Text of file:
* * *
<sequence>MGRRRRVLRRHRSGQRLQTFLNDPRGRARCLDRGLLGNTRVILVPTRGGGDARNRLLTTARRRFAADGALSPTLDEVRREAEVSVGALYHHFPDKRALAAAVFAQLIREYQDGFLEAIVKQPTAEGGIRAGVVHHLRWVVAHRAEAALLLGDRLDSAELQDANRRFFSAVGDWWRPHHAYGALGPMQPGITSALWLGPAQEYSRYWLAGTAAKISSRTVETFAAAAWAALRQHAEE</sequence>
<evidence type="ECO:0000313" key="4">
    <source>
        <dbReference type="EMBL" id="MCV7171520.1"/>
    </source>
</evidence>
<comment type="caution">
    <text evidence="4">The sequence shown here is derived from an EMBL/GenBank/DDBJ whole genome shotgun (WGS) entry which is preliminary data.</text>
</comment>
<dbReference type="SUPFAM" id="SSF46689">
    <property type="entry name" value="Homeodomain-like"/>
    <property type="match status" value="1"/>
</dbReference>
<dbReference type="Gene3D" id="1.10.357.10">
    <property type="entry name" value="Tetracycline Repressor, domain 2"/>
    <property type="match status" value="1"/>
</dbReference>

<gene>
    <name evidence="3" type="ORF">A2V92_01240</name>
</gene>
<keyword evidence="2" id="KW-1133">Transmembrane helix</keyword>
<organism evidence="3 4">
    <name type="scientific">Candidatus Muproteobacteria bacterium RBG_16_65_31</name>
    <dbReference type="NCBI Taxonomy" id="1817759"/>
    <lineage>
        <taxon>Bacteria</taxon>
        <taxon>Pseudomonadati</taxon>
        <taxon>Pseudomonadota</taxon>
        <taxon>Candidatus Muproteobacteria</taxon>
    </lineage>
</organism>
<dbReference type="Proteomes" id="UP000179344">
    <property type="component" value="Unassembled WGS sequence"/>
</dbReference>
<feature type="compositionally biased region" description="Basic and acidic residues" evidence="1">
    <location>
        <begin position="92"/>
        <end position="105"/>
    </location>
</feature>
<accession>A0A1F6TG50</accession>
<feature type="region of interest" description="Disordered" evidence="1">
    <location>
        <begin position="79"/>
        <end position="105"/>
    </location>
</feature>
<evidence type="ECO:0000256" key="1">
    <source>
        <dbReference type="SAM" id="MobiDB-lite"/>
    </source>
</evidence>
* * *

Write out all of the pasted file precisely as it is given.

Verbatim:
<sequence>MGRRRRVLRRHRSGQRLQTFLNDPRGRARCLDRGLLGNTRVILVPTRGGGDARNRLLTTARRRFAADGALSPTLDEVRREAEVSVGALYHHFPDKRALAAAVFAQLIREYQDGFLEAIVKQPTAEGGIRAGVVHHLRWVVAHRAEAALLLGDRLDSAELQDANRRFFSAVGDWWRPHHAYGALGPMQPGITSALWLGPAQEYSRYWLAGTAAKISSRTVETFAAAAWAALRQHAEE</sequence>
<evidence type="ECO:0000313" key="4">
    <source>
        <dbReference type="EMBL" id="MCV7171520.1"/>
    </source>
</evidence>
<comment type="caution">
    <text evidence="4">The sequence shown here is derived from an EMBL/GenBank/DDBJ whole genome shotgun (WGS) entry which is preliminary data.</text>
</comment>
<dbReference type="SUPFAM" id="SSF46689">
    <property type="entry name" value="Homeodomain-like"/>
    <property type="match status" value="1"/>
</dbReference>
<dbReference type="Gene3D" id="1.10.357.10">
    <property type="entry name" value="Tetracycline Repressor, domain 2"/>
    <property type="match status" value="1"/>
</dbReference>

<gene>
    <name evidence="3" type="ORF">A2V92_01240</name>
</gene>
<keyword evidence="2" id="KW-1133">Transmembrane helix</keyword>
<organism evidence="3 4">
    <name type="scientific">Candidatus Muproteobacteria bacterium RBG_16_65_31</name>
    <dbReference type="NCBI Taxonomy" id="1817759"/>
    <lineage>
        <taxon>Bacteria</taxon>
        <taxon>Pseudomonadati</taxon>
        <taxon>Pseudomonadota</taxon>
        <taxon>Candidatus Muproteobacteria</taxon>
    </lineage>
</organism>
<dbReference type="Proteomes" id="UP000179344">
    <property type="component" value="Unassembled WGS sequence"/>
</dbReference>
<feature type="compositionally biased region" description="Basic and acidic residues" evidence="1">
    <location>
        <begin position="92"/>
        <end position="105"/>
    </location>
</feature>
<accession>A0A1F6TG50</accession>
<feature type="region of interest" description="Disordered" evidence="1">
    <location>
        <begin position="79"/>
        <end position="105"/>
    </location>
</feature>
<evidence type="ECO:0000256" key="1">
    <source>
        <dbReference type="SAM" id="MobiDB-lite"/>
    </source>
</evidence>